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The NHL : If It's a Sure Thing, Oiler Fans Turn Out

December 30, 1987|Jerry Crowe

The Edmonton Oilers drew only their third sellout home crowd of the season Monday night.

The attraction was another pasting of the Vancouver Canucks.

The Oilers won, 7-3, to improve their record against Vancouver to 22-0-2 since March 10, 1985, when they last lost to the Canucks. The Canucks haven't won at Edmonton since Dec. 21, 1984.

"Edmonton came out flat," Vancouver Coach Bob McCammon said, "but they did a psych job on us."

A record like that could play tricks with one's mind.

Ron Hextall, the Philadelphia Flyers' heralded goaltender, struggled earlier this season because he was "over-thinking" and "committing himself too quickly," ESPN analyst Bill Clement said.

"The basic premise of tending goal is that you set up the best you can, angle-wise, to protect the goal, and force the shooter to shoot," Clement said. "And then you react to the shooter.

"The shooter, mind you, is coming in saying, 'I want him to react and I'm going to shoot where he isn't.' So, it's a constant standoff.

"And when the goalie starts reacting first, he gets eaten up. And when you're not confident that what you're doing is right, you jump the gun."

And now?

"He's in complete control," Clement said of Hextall, who will bring a 13-game unbeaten streak into tonight's game at Edmonton.

What fate awaits Coach John Brophy, should the Toronto Maple Leafs fail to make the playoffs?

"He'll still be my friend," owner Harold Ballard said, "but I'll miss him."

Add Maple Leafs: Brophy hasn't exactly been easy on the players.

Of defenseman Chris Kotsopoulos, who needed groin surgery and blamed it on being asked to return too soon from an injury, Brophy said: "Mr. Kotsopoulos should have an operation on his tongue. He has got a body that has never done a day's work in its life."

On the fraternization between rival players, Brophy said: "There's too much friendship between teams. Guys are patting each other on the back and holding each other up. I can't relate to it at all. It makes me sick to my stomach."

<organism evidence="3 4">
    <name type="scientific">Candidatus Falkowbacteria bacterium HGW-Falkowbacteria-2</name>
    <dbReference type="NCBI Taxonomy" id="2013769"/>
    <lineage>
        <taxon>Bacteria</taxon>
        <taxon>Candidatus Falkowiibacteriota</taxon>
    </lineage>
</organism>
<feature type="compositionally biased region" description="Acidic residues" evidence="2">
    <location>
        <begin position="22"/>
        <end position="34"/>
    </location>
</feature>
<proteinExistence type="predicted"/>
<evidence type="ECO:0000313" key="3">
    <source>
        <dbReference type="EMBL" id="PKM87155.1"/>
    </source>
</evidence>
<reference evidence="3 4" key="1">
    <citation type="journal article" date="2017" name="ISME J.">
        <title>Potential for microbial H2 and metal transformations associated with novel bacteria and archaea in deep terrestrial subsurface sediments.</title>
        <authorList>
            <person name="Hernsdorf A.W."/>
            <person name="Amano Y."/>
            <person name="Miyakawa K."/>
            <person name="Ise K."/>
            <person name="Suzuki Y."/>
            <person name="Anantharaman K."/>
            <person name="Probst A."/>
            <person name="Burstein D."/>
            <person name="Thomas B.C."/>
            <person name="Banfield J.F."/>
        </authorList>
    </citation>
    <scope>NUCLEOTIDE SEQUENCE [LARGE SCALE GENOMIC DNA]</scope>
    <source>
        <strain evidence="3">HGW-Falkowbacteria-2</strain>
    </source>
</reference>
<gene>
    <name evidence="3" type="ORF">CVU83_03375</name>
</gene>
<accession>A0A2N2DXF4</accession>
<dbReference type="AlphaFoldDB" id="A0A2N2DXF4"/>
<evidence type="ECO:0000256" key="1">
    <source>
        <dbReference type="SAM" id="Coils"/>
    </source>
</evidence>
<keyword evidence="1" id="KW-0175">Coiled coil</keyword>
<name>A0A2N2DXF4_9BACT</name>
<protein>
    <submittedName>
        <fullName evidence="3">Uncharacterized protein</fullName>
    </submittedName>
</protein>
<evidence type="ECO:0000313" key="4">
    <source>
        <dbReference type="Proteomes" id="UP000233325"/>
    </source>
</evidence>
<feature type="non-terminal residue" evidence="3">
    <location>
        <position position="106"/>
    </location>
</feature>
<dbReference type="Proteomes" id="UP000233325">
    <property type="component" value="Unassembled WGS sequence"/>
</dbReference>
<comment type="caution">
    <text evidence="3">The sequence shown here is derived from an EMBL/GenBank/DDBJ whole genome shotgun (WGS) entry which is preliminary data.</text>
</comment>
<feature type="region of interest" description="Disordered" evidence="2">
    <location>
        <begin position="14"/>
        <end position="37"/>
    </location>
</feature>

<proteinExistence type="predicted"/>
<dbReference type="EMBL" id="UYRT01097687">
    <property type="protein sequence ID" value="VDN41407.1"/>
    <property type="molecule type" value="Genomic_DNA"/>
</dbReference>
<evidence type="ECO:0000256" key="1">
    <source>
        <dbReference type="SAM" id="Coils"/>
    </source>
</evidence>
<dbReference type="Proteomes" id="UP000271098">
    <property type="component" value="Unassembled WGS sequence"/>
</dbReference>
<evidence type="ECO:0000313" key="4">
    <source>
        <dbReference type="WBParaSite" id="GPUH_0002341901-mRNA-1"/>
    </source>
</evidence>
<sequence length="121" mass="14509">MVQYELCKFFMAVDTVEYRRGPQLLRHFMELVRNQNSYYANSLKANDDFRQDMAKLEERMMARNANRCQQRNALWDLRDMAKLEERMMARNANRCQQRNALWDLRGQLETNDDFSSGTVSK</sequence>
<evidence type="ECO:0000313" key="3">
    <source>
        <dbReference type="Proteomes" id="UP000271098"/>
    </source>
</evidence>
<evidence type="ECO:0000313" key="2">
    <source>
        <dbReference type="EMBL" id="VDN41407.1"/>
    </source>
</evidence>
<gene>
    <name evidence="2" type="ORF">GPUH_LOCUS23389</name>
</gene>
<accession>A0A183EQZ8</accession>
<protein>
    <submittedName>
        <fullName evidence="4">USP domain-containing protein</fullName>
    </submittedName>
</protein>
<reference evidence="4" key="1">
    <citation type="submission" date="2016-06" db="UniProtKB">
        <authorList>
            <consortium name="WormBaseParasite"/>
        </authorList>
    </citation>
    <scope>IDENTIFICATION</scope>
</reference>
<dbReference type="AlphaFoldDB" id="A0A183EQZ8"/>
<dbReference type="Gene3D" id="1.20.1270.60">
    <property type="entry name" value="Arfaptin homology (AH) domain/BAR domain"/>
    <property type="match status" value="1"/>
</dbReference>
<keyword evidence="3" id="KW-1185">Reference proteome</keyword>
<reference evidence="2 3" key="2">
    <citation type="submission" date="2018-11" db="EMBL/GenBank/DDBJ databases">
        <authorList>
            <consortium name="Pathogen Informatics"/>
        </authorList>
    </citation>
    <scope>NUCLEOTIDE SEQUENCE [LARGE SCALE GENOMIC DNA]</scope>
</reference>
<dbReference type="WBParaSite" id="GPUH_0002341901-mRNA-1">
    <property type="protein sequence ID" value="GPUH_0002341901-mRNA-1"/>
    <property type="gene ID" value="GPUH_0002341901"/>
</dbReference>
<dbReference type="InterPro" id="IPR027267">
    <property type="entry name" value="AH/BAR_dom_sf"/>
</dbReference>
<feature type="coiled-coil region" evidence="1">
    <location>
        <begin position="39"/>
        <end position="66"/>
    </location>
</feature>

A few words from Terry Crisp, first-year coach of the Calgary Flames, for purposes of introduction:

"I'm very abrupt. I'm abrasive. I'm bellicose. I'm obnoxious. I will be all over you like a blanket. I will be up and down your frame like an elevator, but please remember one thing: As long as I'm on a player, I care."

Got it.

The Boston Bruins unit of Jay (Silly) Miller, Willi Plett and Billy O'Dwyer is known as "The Silly-Willy-Billy Line."

Michel Bergeron, coach of the New York Rangers, obviously is still irked by the cross-check on the Rangers' Tomas Sandstrom that resulted in a 15-game suspension for Dave Brown of the Philadelphia Flyers.

"Sandstrom is a character player, a tough player, a good player, a proven player," Bergeron said. "What can you say about Brown? Is he a good character? No. Is he a good skater? No. Is he a good shooter? No. What is he doing in hockey?

"I don't know why he uses so much time to tape his stick. It doesn't touch the ice."

Attention Kings: A few weeks ago, the jobs of General Manager Ron Caron and Coach Jacques Martin of the St. Louis Blues were said to be in jeopardy because of the team's poor record.

But board chairman Michael Shanahan said: "We will not panic.

"Everybody is doing the best they can. I'm looking at the longer-term potential of this team. If we live and die with every game, we'll shorten our longevity. We have to take it one step at a time."

Sunday night, the Blues beat the Chicago Blackhawks, 3-2, to move into first place in the Norris Division. They've lost only once in their last 10 games.

Contrary to a wire-service report, the Minnesota North Stars do not plan to keep Dino Ciccarelli out of tonight's game at Chicago, a North Star spokesman said.

It was reported last week that Ciccarelli, who pleaded not guilty recently to charges of indecent exposure, might be scratched tonight because the North Stars were fearful of the reception awaiting him at boisterous Chicago Stadium.

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